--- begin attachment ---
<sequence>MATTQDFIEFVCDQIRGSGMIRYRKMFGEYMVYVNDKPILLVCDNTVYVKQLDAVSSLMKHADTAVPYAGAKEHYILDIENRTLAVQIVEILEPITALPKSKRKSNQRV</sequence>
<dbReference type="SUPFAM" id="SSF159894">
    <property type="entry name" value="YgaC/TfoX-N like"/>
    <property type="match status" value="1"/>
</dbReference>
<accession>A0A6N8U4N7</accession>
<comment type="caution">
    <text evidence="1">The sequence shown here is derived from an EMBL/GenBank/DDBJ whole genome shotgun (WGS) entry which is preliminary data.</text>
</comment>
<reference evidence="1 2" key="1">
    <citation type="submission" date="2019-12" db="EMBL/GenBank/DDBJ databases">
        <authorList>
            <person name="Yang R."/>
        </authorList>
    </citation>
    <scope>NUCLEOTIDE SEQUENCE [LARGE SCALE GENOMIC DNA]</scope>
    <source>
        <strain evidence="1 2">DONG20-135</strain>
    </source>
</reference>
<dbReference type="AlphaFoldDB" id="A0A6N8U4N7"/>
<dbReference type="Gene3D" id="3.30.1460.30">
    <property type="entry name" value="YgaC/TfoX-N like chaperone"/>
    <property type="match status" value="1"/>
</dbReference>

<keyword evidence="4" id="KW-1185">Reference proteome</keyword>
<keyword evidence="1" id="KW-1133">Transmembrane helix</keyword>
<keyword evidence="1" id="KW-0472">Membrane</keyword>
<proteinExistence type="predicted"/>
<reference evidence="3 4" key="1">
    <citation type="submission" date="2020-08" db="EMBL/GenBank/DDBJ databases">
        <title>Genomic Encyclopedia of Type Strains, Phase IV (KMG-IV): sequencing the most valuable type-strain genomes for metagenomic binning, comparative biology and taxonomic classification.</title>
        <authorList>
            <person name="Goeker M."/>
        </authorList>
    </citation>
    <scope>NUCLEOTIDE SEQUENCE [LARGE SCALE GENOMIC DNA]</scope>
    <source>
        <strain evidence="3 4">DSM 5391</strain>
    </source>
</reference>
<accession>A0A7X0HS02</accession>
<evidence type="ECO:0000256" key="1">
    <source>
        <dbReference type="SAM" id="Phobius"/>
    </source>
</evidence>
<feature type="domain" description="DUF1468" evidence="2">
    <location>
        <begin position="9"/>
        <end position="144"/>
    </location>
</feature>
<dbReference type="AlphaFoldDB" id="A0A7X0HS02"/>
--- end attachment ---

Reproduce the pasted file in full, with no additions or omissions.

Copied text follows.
<sequence>MATTQDFIEFVCDQIRGSGMIRYRKMFGEYMVYVNDKPILLVCDNTVYVKQLDAVSSLMKHADTAVPYAGAKEHYILDIENRTLAVQIVEILEPITALPKSKRKSNQRV</sequence>
<dbReference type="SUPFAM" id="SSF159894">
    <property type="entry name" value="YgaC/TfoX-N like"/>
    <property type="match status" value="1"/>
</dbReference>
<accession>A0A6N8U4N7</accession>
<comment type="caution">
    <text evidence="1">The sequence shown here is derived from an EMBL/GenBank/DDBJ whole genome shotgun (WGS) entry which is preliminary data.</text>
</comment>
<reference evidence="1 2" key="1">
    <citation type="submission" date="2019-12" db="EMBL/GenBank/DDBJ databases">
        <authorList>
            <person name="Yang R."/>
        </authorList>
    </citation>
    <scope>NUCLEOTIDE SEQUENCE [LARGE SCALE GENOMIC DNA]</scope>
    <source>
        <strain evidence="1 2">DONG20-135</strain>
    </source>
</reference>
<dbReference type="AlphaFoldDB" id="A0A6N8U4N7"/>
<dbReference type="Gene3D" id="3.30.1460.30">
    <property type="entry name" value="YgaC/TfoX-N like chaperone"/>
    <property type="match status" value="1"/>
</dbReference>

<keyword evidence="4" id="KW-1185">Reference proteome</keyword>
<keyword evidence="1" id="KW-1133">Transmembrane helix</keyword>
<keyword evidence="1" id="KW-0472">Membrane</keyword>
<proteinExistence type="predicted"/>
<reference evidence="3 4" key="1">
    <citation type="submission" date="2020-08" db="EMBL/GenBank/DDBJ databases">
        <title>Genomic Encyclopedia of Type Strains, Phase IV (KMG-IV): sequencing the most valuable type-strain genomes for metagenomic binning, comparative biology and taxonomic classification.</title>
        <authorList>
            <person name="Goeker M."/>
        </authorList>
    </citation>
    <scope>NUCLEOTIDE SEQUENCE [LARGE SCALE GENOMIC DNA]</scope>
    <source>
        <strain evidence="3 4">DSM 5391</strain>
    </source>
</reference>
<accession>A0A7X0HS02</accession>
<evidence type="ECO:0000256" key="1">
    <source>
        <dbReference type="SAM" id="Phobius"/>
    </source>
</evidence>
<feature type="domain" description="DUF1468" evidence="2">
    <location>
        <begin position="9"/>
        <end position="144"/>
    </location>
</feature>
<dbReference type="AlphaFoldDB" id="A0A7X0HS02"/>